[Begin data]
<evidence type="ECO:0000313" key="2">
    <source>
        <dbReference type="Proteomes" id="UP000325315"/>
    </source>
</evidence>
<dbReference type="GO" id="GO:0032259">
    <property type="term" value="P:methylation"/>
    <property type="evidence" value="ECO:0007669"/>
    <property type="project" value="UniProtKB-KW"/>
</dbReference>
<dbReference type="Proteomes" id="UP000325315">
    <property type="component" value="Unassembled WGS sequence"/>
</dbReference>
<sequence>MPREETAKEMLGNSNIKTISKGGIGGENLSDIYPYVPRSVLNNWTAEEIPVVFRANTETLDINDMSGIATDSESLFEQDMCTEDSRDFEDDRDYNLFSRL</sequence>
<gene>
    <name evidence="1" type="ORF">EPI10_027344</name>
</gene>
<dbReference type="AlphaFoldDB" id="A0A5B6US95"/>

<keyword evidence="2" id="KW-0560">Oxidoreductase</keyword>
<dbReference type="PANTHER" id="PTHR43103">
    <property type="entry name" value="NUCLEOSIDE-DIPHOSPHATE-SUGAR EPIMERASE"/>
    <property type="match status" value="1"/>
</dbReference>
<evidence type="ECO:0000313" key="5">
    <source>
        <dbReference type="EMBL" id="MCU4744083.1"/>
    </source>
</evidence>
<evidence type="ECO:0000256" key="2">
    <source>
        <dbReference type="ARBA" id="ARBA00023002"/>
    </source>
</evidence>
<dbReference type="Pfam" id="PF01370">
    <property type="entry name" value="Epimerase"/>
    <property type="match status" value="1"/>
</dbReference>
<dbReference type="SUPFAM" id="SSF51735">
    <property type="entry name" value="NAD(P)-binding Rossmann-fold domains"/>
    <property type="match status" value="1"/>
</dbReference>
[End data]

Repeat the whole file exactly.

<evidence type="ECO:0000313" key="2">
    <source>
        <dbReference type="Proteomes" id="UP000325315"/>
    </source>
</evidence>
<dbReference type="GO" id="GO:0032259">
    <property type="term" value="P:methylation"/>
    <property type="evidence" value="ECO:0007669"/>
    <property type="project" value="UniProtKB-KW"/>
</dbReference>
<dbReference type="Proteomes" id="UP000325315">
    <property type="component" value="Unassembled WGS sequence"/>
</dbReference>
<sequence>MPREETAKEMLGNSNIKTISKGGIGGENLSDIYPYVPRSVLNNWTAEEIPVVFRANTETLDINDMSGIATDSESLFEQDMCTEDSRDFEDDRDYNLFSRL</sequence>
<gene>
    <name evidence="1" type="ORF">EPI10_027344</name>
</gene>
<dbReference type="AlphaFoldDB" id="A0A5B6US95"/>

<keyword evidence="2" id="KW-0560">Oxidoreductase</keyword>
<dbReference type="PANTHER" id="PTHR43103">
    <property type="entry name" value="NUCLEOSIDE-DIPHOSPHATE-SUGAR EPIMERASE"/>
    <property type="match status" value="1"/>
</dbReference>
<evidence type="ECO:0000313" key="5">
    <source>
        <dbReference type="EMBL" id="MCU4744083.1"/>
    </source>
</evidence>
<evidence type="ECO:0000256" key="2">
    <source>
        <dbReference type="ARBA" id="ARBA00023002"/>
    </source>
</evidence>
<dbReference type="Pfam" id="PF01370">
    <property type="entry name" value="Epimerase"/>
    <property type="match status" value="1"/>
</dbReference>
<dbReference type="SUPFAM" id="SSF51735">
    <property type="entry name" value="NAD(P)-binding Rossmann-fold domains"/>
    <property type="match status" value="1"/>
</dbReference>